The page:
As he read the coverage, Smith went in reverse and hit the end of his drop. He needed to get the ball out of his hands because of the play’s design, one that is like other plays — it rhythmically syncs the feet and reads together. He hopped forward at the end of his drop and fired the ball past the crossing route and to the dig. That was Kerley, who pressed the middle linebacker vertically prior to sitting down in between the weak-side outside linebackers and strong-side nickel cornerback’s coverages.

Reading coverages and getting the ball out timely is what critics said Smith couldn’t do. And maybe he can’t over the long haul, but he did last Sunday and will have a chance to do it tonight against arch enemy Bill Belichick and the New England Patriots, who will surely test Smith’s understanding of the game on a short week of preparation.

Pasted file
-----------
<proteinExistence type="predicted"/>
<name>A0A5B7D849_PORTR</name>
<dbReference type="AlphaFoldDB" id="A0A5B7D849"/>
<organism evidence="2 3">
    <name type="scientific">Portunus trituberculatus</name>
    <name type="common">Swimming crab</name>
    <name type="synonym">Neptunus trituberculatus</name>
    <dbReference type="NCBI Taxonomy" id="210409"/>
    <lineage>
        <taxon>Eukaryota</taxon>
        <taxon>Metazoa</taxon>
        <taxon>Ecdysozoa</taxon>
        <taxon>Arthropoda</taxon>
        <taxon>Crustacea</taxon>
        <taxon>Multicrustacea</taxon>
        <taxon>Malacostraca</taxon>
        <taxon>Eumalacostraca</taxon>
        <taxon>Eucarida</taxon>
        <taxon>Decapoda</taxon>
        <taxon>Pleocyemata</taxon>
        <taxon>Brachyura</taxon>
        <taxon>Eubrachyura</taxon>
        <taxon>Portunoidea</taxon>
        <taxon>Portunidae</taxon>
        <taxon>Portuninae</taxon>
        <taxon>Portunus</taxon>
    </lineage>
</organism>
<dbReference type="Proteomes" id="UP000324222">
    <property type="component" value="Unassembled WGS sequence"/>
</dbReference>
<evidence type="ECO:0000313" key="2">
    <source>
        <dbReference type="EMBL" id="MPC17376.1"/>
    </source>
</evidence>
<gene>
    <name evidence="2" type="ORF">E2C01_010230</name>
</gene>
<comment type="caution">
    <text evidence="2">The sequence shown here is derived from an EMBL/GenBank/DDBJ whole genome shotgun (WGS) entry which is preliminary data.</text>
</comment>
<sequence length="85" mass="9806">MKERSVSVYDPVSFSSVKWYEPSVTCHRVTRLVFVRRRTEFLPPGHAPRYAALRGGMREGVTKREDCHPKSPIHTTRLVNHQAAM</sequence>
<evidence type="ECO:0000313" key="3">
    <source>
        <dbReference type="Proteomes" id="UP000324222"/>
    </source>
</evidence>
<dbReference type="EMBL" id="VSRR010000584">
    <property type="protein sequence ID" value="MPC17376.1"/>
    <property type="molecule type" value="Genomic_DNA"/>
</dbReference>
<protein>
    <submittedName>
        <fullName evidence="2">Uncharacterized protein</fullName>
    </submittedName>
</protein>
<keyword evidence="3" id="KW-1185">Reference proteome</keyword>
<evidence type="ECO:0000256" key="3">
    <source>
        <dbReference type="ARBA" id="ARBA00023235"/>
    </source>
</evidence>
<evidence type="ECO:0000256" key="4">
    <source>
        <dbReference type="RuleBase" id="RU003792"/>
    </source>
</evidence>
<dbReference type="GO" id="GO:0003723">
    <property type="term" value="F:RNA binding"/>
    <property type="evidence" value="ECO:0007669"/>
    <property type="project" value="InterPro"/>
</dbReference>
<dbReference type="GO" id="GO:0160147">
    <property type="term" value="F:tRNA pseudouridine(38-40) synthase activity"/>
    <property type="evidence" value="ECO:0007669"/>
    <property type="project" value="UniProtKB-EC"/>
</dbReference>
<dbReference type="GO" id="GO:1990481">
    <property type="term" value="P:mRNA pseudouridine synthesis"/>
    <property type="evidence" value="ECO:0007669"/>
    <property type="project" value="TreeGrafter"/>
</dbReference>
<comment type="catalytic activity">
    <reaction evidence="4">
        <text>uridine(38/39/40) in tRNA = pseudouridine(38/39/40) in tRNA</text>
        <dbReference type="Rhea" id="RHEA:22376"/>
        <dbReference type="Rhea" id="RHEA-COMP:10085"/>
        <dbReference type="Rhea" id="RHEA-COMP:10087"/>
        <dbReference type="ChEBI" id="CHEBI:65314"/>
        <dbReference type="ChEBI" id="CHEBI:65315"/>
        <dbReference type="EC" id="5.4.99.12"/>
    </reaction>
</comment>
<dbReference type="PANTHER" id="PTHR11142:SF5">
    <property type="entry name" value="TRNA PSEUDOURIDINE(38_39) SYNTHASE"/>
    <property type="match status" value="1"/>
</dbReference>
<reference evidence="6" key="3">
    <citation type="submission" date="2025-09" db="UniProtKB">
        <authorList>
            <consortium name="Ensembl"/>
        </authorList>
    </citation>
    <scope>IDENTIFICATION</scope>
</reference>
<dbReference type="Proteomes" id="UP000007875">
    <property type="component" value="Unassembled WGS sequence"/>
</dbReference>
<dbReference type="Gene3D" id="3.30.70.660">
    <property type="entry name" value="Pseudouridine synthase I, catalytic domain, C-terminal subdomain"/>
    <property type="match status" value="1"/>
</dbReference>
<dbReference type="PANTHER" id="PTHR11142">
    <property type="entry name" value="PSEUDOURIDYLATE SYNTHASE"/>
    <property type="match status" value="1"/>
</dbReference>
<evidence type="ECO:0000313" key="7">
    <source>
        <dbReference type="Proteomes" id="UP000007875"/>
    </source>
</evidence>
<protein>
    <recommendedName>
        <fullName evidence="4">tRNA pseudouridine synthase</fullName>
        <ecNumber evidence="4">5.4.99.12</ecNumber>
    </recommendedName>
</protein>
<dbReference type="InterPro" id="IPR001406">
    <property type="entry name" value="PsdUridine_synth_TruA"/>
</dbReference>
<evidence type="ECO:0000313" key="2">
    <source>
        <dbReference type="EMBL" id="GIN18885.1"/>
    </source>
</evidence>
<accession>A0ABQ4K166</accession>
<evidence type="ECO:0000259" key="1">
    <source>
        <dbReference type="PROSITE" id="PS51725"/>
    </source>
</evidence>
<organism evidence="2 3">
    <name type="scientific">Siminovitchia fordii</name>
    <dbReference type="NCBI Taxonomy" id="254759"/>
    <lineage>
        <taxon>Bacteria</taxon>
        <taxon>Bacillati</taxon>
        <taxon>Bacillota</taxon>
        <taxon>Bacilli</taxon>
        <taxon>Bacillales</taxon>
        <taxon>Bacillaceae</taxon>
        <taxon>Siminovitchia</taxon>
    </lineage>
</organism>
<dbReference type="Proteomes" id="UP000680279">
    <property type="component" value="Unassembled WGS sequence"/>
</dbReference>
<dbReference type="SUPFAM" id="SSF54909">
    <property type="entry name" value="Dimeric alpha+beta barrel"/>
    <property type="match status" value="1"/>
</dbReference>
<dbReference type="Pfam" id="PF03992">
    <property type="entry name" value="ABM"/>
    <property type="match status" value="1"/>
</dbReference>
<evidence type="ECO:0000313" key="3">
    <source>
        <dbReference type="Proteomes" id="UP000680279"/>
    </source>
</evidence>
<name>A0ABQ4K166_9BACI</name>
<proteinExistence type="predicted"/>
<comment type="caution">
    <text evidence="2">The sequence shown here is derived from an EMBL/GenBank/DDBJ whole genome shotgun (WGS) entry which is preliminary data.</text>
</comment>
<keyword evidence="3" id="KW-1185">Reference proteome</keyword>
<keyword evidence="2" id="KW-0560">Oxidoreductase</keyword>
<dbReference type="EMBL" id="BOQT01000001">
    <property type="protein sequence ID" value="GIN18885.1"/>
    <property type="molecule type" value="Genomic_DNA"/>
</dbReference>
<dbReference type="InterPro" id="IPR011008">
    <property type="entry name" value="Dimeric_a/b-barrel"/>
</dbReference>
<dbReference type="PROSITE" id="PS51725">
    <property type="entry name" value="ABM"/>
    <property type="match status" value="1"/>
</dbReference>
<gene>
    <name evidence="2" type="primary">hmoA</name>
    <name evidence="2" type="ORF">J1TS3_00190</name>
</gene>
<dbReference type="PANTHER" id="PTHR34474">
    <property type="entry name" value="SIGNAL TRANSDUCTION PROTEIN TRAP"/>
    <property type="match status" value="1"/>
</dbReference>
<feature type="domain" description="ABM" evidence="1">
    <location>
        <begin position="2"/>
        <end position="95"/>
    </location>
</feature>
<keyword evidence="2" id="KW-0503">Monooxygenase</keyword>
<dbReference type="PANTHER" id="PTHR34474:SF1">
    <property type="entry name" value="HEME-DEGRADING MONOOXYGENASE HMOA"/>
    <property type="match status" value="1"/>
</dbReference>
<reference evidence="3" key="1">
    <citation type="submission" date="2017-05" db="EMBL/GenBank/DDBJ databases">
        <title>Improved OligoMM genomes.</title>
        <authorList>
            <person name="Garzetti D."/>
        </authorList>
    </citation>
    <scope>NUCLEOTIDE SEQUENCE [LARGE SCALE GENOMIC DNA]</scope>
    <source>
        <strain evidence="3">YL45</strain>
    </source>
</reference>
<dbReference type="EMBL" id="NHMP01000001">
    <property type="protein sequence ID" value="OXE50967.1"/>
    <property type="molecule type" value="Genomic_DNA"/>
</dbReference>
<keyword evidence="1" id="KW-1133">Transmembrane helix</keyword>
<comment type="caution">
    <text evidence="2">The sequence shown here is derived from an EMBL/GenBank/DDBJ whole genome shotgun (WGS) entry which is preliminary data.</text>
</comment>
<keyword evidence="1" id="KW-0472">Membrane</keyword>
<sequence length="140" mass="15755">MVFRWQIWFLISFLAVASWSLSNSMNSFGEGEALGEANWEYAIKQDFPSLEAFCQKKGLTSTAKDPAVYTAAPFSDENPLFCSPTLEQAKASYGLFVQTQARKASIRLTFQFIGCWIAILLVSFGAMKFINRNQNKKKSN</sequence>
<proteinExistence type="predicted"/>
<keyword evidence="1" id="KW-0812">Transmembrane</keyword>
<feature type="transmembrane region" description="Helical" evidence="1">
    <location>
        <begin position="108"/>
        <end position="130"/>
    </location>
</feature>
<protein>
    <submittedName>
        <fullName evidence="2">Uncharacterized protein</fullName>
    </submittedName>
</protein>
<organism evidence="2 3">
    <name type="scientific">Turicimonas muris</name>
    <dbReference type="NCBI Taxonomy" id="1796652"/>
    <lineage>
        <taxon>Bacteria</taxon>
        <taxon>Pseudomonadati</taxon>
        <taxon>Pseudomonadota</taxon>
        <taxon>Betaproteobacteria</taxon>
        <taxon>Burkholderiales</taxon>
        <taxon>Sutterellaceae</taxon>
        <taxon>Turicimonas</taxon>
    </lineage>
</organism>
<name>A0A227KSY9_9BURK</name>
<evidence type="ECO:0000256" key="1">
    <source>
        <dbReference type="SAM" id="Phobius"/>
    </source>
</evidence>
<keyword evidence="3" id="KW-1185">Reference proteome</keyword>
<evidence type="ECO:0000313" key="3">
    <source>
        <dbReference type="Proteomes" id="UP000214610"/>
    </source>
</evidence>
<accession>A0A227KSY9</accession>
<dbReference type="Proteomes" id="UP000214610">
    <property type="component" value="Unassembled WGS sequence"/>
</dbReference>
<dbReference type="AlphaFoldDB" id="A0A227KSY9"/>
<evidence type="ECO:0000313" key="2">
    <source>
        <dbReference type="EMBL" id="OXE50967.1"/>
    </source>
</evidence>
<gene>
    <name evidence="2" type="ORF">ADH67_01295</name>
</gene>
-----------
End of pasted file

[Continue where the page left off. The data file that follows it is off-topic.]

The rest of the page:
Belichick has long had success against rookie quarterbacks, never losing to one in his coaching lifetime. A big reason why is his confusing tactics. He throws many looks at the signal-caller, some true, some false, and that’s how he forces a decision. For Smith, the key will be to go through his reads and maintain composure. To give his team a shot, he’ll have to do what he did against the Bucs: extend plays and kept the team alive when it looks to be on life support, like he did on the final drive of the game.

A big 25-yard strike to tight end Kellen Winslow in the middle of the field and a subsequent 10-yard scramble to the right sideline put the Jets in position for a Nick Folk field goal. After slicing through the New York air, the kick sailed in between the uprights. Geno Smith was confident in the win.